Later On

A blog written for those whose interests more or less match mine.

More on money’s distortion field

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I’m beginning to see why money is considered evil by some: it really does seem to encourage socially harmful behavior. Liz Day has a clear example, reported in ProPublica:

Imagine filing your income taxes in five minutes — and for free. You’d open up a pre-filled return, see what the government thinks you owe, make any needed changes and be done. The miserable annual IRS shuffle, gone.

It’s already a reality in Denmark, Sweden and Spain. The government-prepared return would estimate your taxes using information your employer and bank already send it. Advocates say tens of millions of taxpayers could use such a system each year, saving them a collective $2 billion and 225 million hours in prep costs and time, according to one estimate.

The idea, known as “return-free filing,” would be a voluntary alternative to hiring a tax preparer or using commercial tax software. The concept has been around for decades and has been endorsed by both President Ronald Reagan and a campaigning PresidentObama.

“This is not some pie-in-the-sky that’s never been done before,” said William Gale, co-director of the Urban-Brookings Tax Policy Center. “It’s doable, feasible, implementable, and at a relatively low cost.”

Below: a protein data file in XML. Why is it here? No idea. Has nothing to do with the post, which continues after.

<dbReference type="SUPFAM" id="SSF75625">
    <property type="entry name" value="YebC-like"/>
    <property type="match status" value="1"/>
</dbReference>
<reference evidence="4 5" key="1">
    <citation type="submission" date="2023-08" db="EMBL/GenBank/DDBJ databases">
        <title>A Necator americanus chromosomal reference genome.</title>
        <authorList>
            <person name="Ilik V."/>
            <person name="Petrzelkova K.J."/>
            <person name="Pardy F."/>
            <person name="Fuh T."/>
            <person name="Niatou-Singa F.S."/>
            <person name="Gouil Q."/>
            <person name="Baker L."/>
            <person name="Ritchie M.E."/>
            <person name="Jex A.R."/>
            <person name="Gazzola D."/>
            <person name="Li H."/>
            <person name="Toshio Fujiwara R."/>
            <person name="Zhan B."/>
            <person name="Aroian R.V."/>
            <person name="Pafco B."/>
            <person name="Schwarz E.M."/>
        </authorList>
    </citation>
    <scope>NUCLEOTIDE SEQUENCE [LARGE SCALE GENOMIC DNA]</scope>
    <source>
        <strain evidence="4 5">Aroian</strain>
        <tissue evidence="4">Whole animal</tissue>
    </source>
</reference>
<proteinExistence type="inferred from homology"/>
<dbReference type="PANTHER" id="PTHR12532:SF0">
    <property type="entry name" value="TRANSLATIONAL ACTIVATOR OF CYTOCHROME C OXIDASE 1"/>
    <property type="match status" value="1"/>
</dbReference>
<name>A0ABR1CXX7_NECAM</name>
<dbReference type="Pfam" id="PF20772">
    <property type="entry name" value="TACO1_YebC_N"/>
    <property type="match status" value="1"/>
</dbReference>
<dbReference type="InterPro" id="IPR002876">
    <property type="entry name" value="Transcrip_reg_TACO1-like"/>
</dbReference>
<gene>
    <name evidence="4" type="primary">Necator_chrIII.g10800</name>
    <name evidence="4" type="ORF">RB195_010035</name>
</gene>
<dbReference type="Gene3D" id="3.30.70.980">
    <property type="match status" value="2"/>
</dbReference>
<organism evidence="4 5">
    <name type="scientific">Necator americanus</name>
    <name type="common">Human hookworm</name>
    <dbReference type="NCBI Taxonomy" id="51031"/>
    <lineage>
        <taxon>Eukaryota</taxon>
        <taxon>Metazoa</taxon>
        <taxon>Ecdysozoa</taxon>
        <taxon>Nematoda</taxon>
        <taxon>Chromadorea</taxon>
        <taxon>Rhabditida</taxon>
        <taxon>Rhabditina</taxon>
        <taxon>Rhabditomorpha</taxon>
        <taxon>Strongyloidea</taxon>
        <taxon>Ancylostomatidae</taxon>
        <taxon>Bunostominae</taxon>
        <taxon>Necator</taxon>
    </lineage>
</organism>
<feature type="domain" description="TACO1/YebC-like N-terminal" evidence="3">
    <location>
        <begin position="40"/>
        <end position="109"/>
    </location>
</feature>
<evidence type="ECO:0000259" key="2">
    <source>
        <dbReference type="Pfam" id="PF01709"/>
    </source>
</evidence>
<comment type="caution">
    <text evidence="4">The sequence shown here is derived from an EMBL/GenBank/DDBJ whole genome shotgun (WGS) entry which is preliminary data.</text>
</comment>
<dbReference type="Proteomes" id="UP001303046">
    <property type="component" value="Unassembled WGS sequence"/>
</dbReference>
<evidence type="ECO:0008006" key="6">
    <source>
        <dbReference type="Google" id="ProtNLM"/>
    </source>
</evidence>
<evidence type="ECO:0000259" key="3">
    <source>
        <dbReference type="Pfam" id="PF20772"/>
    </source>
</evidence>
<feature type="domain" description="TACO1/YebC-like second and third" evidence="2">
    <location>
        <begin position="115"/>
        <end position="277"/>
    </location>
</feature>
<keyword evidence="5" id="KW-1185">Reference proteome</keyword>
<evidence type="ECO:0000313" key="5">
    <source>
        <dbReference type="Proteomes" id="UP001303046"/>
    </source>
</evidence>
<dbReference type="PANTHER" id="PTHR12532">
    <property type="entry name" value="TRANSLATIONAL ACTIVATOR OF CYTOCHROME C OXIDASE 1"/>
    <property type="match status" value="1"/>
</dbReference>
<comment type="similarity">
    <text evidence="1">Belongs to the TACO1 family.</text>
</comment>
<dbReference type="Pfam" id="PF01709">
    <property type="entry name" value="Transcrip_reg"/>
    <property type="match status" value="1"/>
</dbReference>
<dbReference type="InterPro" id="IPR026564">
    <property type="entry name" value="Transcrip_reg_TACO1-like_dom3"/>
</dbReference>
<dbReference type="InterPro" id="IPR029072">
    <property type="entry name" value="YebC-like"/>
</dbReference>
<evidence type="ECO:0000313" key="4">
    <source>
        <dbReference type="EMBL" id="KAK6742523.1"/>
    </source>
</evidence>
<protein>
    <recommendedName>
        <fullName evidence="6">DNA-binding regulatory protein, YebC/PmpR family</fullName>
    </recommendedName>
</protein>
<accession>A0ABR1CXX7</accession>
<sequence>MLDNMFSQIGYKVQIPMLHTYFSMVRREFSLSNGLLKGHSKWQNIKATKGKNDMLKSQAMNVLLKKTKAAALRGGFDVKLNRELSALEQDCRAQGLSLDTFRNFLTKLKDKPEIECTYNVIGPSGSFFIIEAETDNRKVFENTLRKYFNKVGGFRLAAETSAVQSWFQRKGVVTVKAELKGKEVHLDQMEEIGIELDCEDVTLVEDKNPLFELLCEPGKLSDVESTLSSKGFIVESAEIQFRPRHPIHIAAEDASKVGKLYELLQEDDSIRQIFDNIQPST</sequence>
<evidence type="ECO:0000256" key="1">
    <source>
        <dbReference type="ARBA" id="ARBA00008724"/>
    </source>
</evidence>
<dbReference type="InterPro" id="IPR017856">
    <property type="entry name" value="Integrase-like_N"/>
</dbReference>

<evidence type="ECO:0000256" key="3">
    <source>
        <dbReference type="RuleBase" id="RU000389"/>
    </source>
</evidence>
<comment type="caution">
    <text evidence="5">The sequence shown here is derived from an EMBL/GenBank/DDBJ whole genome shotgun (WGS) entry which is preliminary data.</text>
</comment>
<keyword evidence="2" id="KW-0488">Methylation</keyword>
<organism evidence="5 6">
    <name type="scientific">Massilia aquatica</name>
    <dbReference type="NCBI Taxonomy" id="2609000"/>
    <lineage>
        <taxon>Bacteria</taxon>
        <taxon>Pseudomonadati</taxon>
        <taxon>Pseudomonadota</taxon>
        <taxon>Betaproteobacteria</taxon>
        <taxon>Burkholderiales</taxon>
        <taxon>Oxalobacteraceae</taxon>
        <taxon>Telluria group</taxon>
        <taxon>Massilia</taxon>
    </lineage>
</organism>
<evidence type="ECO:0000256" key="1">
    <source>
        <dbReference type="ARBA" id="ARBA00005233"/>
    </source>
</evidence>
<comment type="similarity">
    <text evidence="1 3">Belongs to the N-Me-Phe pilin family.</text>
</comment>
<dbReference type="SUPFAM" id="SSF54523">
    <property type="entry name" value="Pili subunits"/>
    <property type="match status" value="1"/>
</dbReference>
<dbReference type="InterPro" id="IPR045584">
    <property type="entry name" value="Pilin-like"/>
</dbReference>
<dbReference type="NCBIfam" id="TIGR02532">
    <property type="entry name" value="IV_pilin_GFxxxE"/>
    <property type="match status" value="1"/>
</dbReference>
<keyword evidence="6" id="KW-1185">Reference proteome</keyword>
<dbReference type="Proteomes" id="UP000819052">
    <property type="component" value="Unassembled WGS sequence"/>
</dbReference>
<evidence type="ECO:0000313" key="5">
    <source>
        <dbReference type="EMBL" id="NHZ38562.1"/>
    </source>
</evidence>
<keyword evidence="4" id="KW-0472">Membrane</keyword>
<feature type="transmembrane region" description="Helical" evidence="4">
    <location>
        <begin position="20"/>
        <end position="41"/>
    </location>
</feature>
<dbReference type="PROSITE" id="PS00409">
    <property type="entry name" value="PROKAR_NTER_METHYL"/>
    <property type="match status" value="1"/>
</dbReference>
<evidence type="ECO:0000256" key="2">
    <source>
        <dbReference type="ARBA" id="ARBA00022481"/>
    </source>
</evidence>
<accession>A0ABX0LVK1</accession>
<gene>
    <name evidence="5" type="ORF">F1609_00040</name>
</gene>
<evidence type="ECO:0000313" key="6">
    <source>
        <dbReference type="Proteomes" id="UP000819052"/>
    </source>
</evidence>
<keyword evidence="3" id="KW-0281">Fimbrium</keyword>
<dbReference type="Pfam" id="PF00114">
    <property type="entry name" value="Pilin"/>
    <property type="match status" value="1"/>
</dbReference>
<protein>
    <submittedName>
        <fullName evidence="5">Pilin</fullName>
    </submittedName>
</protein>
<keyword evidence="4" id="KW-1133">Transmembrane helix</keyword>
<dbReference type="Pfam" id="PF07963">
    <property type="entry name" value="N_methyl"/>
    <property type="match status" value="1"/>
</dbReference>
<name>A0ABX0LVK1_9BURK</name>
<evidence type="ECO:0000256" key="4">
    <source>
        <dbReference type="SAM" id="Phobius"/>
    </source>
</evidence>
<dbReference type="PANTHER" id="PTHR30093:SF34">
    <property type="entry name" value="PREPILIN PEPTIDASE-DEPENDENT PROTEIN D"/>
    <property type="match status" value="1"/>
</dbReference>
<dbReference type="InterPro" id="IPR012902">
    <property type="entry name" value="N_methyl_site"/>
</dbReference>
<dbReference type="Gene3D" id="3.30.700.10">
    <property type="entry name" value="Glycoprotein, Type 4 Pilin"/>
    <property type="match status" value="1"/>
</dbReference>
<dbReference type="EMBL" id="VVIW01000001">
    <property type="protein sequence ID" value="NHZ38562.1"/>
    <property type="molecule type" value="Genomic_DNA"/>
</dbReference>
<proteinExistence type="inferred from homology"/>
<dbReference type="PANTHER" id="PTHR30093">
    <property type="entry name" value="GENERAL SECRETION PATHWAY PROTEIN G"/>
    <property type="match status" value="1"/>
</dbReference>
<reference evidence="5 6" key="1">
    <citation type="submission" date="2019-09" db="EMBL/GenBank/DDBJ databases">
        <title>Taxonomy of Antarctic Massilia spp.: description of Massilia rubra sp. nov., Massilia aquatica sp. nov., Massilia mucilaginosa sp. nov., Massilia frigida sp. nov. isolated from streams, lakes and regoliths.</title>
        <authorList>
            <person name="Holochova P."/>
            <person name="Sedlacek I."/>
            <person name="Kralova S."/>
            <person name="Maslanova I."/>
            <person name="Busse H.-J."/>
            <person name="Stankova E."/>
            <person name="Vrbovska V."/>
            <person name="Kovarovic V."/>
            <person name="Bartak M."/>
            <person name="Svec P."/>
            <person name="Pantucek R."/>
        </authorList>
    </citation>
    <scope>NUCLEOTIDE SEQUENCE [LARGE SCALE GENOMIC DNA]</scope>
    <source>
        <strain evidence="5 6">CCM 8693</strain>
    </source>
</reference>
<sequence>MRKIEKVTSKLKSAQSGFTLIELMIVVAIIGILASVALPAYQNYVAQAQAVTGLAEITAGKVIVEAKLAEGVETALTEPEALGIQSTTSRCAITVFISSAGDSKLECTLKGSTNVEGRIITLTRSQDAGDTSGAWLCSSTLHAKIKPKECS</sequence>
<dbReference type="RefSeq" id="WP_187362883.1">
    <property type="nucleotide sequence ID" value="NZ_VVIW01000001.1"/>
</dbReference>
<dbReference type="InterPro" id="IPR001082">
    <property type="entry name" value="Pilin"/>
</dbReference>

So why hasn’t it become a reality?

Well, for one thing, it doesn’t help that it’s been opposed for years by the company behind the most popular consumer tax software — Intuit, maker of TurboTax. Conservative tax activist Grover Norquist and an influential computer industry group also have fought return-free filing.

Intuit has spent about $11.5 million on federal lobbying in the past five years — more than Apple or Amazon. Although the lobbying spans a range of issues, Intuit’s disclosurespointedly note that the company “opposes IRS government tax preparation.”

The disclosures show that Intuit as recently as 2011 lobbied on two bills, both of which died, that would have allowed many taxpayers to file pre-filled returns for free. The company also lobbied on bills in 2007 and 2011 that would have barred the Treasury Department, which includes the IRS, from initiating return-free filing. . .

Continue reading. Intuit’s position is so obviously the result of a clear conflict of interest that I don’t know why anyone would pay any attention to it at all—except, of course, for money (lobbyists).

Written by LeisureGuy

26 March 2013 at 12:20 pm

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